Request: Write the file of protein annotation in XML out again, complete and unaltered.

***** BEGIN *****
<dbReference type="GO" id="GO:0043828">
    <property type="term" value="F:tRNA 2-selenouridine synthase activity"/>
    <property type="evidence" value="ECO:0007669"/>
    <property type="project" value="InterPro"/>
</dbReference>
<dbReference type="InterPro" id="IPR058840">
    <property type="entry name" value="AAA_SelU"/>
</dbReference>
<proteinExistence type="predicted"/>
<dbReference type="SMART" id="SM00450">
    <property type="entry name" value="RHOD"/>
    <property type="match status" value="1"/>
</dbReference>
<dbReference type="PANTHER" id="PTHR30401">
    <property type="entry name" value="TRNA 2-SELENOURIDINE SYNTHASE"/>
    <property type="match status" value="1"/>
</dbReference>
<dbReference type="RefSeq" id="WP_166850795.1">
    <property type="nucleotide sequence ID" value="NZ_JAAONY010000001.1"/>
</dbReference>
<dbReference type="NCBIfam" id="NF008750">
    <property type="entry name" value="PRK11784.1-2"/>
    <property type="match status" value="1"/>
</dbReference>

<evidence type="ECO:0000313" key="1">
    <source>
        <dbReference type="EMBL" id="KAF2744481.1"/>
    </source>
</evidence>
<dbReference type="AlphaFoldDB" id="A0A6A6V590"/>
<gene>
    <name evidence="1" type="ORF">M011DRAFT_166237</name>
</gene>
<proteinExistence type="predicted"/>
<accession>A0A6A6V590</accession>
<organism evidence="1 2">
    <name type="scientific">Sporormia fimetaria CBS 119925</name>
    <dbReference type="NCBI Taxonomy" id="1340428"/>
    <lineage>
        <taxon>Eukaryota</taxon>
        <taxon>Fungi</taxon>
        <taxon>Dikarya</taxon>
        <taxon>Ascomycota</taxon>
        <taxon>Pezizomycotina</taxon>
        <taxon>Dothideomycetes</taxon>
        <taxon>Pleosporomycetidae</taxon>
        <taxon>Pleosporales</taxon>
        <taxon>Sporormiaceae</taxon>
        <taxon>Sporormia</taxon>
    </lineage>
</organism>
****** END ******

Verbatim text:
<dbReference type="GO" id="GO:0043828">
    <property type="term" value="F:tRNA 2-selenouridine synthase activity"/>
    <property type="evidence" value="ECO:0007669"/>
    <property type="project" value="InterPro"/>
</dbReference>
<dbReference type="InterPro" id="IPR058840">
    <property type="entry name" value="AAA_SelU"/>
</dbReference>
<proteinExistence type="predicted"/>
<dbReference type="SMART" id="SM00450">
    <property type="entry name" value="RHOD"/>
    <property type="match status" value="1"/>
</dbReference>
<dbReference type="PANTHER" id="PTHR30401">
    <property type="entry name" value="TRNA 2-SELENOURIDINE SYNTHASE"/>
    <property type="match status" value="1"/>
</dbReference>
<dbReference type="RefSeq" id="WP_166850795.1">
    <property type="nucleotide sequence ID" value="NZ_JAAONY010000001.1"/>
</dbReference>
<dbReference type="NCBIfam" id="NF008750">
    <property type="entry name" value="PRK11784.1-2"/>
    <property type="match status" value="1"/>
</dbReference>

<evidence type="ECO:0000313" key="1">
    <source>
        <dbReference type="EMBL" id="KAF2744481.1"/>
    </source>
</evidence>
<dbReference type="AlphaFoldDB" id="A0A6A6V590"/>
<gene>
    <name evidence="1" type="ORF">M011DRAFT_166237</name>
</gene>
<proteinExistence type="predicted"/>
<accession>A0A6A6V590</accession>
<organism evidence="1 2">
    <name type="scientific">Sporormia fimetaria CBS 119925</name>
    <dbReference type="NCBI Taxonomy" id="1340428"/>
    <lineage>
        <taxon>Eukaryota</taxon>
        <taxon>Fungi</taxon>
        <taxon>Dikarya</taxon>
        <taxon>Ascomycota</taxon>
        <taxon>Pezizomycotina</taxon>
        <taxon>Dothideomycetes</taxon>
        <taxon>Pleosporomycetidae</taxon>
        <taxon>Pleosporales</taxon>
        <taxon>Sporormiaceae</taxon>
        <taxon>Sporormia</taxon>
    </lineage>
</organism>